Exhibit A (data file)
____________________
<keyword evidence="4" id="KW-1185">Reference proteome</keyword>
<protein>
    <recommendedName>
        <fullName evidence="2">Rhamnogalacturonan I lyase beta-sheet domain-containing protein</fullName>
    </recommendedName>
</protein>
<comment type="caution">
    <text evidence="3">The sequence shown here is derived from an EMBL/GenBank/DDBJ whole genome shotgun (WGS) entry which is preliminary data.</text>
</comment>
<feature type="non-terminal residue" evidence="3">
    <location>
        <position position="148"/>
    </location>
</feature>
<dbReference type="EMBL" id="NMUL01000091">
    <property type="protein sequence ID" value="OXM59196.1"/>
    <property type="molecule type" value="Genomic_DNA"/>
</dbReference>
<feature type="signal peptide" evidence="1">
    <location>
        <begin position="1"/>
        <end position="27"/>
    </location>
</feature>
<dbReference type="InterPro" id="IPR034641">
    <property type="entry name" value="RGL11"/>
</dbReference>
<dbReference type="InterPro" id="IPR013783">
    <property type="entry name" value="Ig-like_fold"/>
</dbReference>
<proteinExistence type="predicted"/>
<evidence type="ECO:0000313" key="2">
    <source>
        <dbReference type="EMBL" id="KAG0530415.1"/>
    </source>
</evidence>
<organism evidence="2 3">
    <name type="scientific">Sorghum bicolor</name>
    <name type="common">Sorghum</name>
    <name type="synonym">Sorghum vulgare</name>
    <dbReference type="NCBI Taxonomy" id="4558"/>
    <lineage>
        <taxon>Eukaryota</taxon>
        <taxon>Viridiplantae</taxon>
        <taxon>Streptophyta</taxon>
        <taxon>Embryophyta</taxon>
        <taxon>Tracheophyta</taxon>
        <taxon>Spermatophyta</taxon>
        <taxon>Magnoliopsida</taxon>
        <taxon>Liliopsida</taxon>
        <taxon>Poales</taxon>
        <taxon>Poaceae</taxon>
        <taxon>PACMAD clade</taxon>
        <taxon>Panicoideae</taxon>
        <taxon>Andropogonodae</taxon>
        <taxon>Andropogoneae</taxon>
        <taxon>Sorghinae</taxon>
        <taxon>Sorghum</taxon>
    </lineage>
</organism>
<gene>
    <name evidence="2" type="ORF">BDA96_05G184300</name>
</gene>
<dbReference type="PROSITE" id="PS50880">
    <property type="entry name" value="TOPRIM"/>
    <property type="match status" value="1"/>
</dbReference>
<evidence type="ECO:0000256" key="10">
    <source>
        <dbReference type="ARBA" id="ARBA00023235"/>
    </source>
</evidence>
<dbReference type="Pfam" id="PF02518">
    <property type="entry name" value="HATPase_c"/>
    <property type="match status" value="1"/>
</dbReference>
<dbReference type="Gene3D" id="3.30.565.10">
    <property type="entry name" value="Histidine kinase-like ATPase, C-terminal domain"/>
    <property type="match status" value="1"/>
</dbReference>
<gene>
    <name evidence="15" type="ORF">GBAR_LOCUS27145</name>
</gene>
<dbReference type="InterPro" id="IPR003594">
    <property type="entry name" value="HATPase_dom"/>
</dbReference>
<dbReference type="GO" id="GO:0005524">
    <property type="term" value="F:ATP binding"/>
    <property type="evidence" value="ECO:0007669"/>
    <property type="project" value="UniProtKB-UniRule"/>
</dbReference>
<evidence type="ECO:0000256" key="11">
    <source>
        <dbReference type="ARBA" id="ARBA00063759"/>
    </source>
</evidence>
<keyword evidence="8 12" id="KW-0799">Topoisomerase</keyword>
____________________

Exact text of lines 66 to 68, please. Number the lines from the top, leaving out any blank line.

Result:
    <property type="match status" value="1"/>
</dbReference>
<evidence type="ECO:0000256" key="10">